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Paladin's Quest

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Reviewed by Paul Morelli Paladin's Quest was released by Enix of Dragon Quest fame for Super Nintendo, but unfortunately ended up being lost in the roar of the Final Fantasy games for the same system. It's an obscure game, but a good one. The story goes something like this: Chezni (the main character, whom you control) accidentally activates an ancient machine of destruction called Dal Gren. You spend the game trying to stop Dal Gren and an evil sorcerer, Zaygos, who is trying to use it. The story has some surprising turns, nothing genius, but it keeps you interested. The game plays through like any RPG - battling through caves/towers, fighting bosses, keeping your levels up, etc. You can enlist many different people to join your party, and learning how to use each of them adds some variety.

Graphics 7 out of 10

Well, 7/10 might not be misleading. I give this game a perfect score for the graphics in battles, and maybe a 5/10 otherwise. In towns and on the map, the graphics are pretty mediocre. Your characters, and other people you meet, sometimes look pretty ordinary, and the backgrounds can be repetitive. The backgrounds are bright and colorful too, sometimes too much so and they look a bit cheesy. Even so, people in this game are of many different races, so there's a lot of variety between towns as to what people look like and how the towns are set up, and that's a big plus. The battles are great, though. You see the enemy parties (and some of them are huge) head on, from a first person perspective. You don't see your party, but each of your allies has a box at the bottom of the screen telling you how many HP they have. The monsters look really cool; they're detailed and colorful and there's a lot of variety. Some are huge, some are small, some in between. You don't get bored of fighting the same things too many times. Another thing that's really effective in PQ's battles is how the monsters attack you. Instead of just flashing at you (ahem, Final Fantasy), you see them swing a sword, swipe a claw, fire a cannon, raise their hands to summon a spell, or whatever. Some enemies move, too - an attacking bird flaps its wings to stay aloft, a strange monster has skulls rotating about it, the evil Zaygos has rays of power streaming about him, and so on. Very cool, it gives it a great sense of realism. Backgrounds in battles are also bright and detailed, and most of your spells look awfully cool. Not seeing your party is a drawback, though. Late in the game, you have to fight some battles in black and white, and here the detail of the background will drive you nuts since it becomes tough to see where the enemies are. Nonetheless, I can't stop raving about how cool the battles look.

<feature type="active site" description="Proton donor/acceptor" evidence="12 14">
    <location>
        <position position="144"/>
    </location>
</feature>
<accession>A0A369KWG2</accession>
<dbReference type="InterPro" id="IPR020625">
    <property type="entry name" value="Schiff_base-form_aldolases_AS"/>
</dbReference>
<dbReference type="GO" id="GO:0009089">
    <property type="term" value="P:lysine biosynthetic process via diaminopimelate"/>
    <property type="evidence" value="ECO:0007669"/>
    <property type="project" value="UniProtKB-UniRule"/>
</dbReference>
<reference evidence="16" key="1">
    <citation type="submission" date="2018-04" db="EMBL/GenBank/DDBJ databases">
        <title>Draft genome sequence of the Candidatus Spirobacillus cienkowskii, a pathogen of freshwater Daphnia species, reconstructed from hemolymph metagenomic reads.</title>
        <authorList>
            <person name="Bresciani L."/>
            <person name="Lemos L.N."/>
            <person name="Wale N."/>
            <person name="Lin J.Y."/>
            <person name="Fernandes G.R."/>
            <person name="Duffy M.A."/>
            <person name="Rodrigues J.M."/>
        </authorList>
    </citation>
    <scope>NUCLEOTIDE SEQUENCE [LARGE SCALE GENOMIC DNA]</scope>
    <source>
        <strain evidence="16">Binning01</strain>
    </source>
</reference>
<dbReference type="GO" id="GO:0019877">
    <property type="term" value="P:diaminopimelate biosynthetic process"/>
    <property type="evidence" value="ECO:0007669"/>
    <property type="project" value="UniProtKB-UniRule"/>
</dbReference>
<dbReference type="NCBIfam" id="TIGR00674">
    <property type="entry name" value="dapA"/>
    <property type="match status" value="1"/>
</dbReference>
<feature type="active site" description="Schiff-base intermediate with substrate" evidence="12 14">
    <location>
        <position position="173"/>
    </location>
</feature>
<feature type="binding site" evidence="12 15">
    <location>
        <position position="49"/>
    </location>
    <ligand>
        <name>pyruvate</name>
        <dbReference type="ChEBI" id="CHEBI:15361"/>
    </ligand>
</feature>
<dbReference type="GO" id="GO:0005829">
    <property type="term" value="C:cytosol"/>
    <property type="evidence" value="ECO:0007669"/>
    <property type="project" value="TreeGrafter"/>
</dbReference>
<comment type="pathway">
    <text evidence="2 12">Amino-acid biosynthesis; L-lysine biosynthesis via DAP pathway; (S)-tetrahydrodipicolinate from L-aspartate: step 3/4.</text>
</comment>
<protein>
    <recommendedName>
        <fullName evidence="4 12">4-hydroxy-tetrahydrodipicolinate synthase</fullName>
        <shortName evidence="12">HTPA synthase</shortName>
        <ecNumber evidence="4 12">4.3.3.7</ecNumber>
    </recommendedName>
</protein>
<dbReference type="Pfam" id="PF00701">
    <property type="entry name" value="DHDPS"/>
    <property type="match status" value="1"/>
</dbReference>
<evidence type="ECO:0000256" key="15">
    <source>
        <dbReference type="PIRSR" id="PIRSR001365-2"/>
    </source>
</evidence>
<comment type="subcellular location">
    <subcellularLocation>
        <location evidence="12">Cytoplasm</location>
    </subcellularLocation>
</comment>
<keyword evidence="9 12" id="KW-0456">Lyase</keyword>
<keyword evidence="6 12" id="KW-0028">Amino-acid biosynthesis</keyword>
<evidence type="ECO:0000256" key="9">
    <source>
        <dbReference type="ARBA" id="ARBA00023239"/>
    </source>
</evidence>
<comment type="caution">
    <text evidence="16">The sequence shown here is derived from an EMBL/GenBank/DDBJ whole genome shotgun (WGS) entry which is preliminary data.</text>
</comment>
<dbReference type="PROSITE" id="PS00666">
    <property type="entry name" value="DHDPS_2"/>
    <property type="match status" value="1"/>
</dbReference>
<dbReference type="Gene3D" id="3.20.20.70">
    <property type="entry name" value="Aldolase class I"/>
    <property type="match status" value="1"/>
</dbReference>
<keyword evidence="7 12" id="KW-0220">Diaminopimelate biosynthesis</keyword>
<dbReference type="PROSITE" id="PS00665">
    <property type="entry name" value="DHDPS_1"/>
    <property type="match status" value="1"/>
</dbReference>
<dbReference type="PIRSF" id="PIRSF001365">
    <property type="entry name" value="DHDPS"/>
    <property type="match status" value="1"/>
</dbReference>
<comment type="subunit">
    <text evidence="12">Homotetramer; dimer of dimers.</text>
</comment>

Music and Sound 10 out of 10

One of this game's biggest strong points, if you ask me. (and since you're reading my review, you DID ask me.) The music tracks are cool, especially as you get farther into the game (early on, they tend to repeat the same few). But the tunes are really cool. You get two different tracks for random fights, one for fights outside and another for fights in caves and similar places, which are cool (especially the outside fight), and really cool track when you fight a boss. I always look forward to fighting bosses just for the music. This game could use a few more tracks, maybe, but is great to listen to. In addition, the sound effects, though not perfectly realistic, are crisp and clear and percussive and come off really well. For example, when a weapon hits it makes a cool swiping sound (which is different for different types of weapons). Spells make great sounds too; protection spells make a cool cymbal-crash sound when they hit an ally, and attack spells have really satisfying sounds when they hit. So many RPGs have such tinny sounding attacks, making the deep, powerful, clear sounds of PQ really stand out.

Game Challenge 10 out of 10